Becoming devoid of faith cannot be my conclusion here because I refuse to believe I lack faith in my remaining time in this life. Losing faith in the God I’ve known, trusted in, and worshipped for 46 years is …well, that’s a sad conclusion and a decision you don’t take lightly, that’s for sure. And I don’t think it’s just a disagreement with man-made forms of religion either, because this feels stronger somehow. This feels like an actual loss of faith in the One. You know, the Big Guy, the Man with a Plan…God, himself. Because if there were indeed a God, why did he let our family fall apart?
I’m not necessarily saying it was all God’s fault, of course, but if I’ve believed he can perform these unworldly, wonderous miracles all my life, then surely he’s able to take them away. Right? Some of my extended family would gasp at the very notion, let alone mention of me losing my faith in God, but let me tell ya, those who haven’t been tested yet are the only faithful followers. Maybe they’re blindly following, but they have faith in it, to each their own and whatnot. They are still believers in nothing other than the God they’ve worshipped all their lives, typically handed down sometimes by ridiculous traditions generations after generations.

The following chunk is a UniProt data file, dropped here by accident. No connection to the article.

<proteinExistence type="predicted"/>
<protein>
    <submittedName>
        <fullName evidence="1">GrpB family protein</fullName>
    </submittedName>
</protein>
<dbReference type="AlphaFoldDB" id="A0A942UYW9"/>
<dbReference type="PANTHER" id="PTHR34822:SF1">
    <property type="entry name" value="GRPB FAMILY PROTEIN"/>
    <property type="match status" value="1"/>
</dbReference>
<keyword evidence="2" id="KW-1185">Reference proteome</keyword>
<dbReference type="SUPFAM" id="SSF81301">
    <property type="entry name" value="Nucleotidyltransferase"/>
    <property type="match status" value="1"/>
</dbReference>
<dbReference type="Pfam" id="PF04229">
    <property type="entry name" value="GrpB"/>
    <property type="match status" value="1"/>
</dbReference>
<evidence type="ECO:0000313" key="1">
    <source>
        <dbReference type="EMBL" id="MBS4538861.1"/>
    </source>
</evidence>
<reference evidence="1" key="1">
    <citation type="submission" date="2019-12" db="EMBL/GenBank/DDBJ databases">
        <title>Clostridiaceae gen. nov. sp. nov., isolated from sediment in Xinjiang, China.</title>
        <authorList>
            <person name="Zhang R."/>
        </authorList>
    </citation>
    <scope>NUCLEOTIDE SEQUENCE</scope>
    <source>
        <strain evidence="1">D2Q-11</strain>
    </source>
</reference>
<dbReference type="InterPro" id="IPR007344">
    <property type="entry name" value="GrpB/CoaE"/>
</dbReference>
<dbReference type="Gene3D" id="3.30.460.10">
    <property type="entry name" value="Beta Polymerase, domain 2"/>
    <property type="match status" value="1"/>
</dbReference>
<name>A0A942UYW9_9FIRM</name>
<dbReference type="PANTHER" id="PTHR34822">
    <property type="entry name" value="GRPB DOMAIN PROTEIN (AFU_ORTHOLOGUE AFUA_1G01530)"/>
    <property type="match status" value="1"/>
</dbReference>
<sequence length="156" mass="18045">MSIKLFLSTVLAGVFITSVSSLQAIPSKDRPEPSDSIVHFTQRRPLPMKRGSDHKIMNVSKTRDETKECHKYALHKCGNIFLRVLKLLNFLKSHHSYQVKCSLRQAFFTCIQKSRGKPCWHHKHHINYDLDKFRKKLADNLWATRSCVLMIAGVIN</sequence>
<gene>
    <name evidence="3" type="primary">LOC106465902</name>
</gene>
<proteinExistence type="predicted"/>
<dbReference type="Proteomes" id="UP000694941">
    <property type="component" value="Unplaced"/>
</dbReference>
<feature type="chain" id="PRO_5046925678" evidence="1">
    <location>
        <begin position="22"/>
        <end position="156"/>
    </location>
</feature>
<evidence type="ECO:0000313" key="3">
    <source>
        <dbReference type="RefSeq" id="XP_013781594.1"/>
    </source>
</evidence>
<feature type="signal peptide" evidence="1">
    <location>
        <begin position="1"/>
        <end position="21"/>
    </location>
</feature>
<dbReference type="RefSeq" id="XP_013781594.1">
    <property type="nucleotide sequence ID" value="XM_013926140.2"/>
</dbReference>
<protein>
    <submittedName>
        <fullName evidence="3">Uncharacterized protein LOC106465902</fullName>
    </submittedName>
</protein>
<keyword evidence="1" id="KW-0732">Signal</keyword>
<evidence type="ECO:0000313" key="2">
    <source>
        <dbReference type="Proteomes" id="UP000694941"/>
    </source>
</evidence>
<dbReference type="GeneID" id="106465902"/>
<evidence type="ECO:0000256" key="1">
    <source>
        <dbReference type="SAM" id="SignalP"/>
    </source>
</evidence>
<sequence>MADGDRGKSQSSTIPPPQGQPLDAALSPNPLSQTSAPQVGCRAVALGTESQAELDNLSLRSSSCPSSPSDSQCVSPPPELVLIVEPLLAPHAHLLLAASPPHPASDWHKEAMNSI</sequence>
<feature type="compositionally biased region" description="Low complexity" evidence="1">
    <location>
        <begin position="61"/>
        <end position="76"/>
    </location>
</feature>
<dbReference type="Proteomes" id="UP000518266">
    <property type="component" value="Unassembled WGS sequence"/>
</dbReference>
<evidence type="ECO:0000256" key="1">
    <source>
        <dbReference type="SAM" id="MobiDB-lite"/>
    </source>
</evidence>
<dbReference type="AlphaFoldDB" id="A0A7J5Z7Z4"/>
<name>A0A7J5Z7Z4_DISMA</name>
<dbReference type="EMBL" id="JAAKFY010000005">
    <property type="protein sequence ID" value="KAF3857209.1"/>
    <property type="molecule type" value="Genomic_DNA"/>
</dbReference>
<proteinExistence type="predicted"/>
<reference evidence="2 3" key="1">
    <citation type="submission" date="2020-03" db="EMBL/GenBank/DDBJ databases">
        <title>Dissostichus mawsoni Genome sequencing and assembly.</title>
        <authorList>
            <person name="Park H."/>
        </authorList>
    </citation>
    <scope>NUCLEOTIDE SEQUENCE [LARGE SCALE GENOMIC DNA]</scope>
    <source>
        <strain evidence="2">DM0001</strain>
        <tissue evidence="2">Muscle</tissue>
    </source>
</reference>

I’m not trying to be blasphemous either. If my 34-year-old husband can have a full-blown stroke and not ever be the same again, then I’m not sure who is looking out for us or what I believe in. Who’s to say that God didn’t let that happen? Again, please know that I’m not accusing the almighty, but I’m not letting him off the hook that easily either.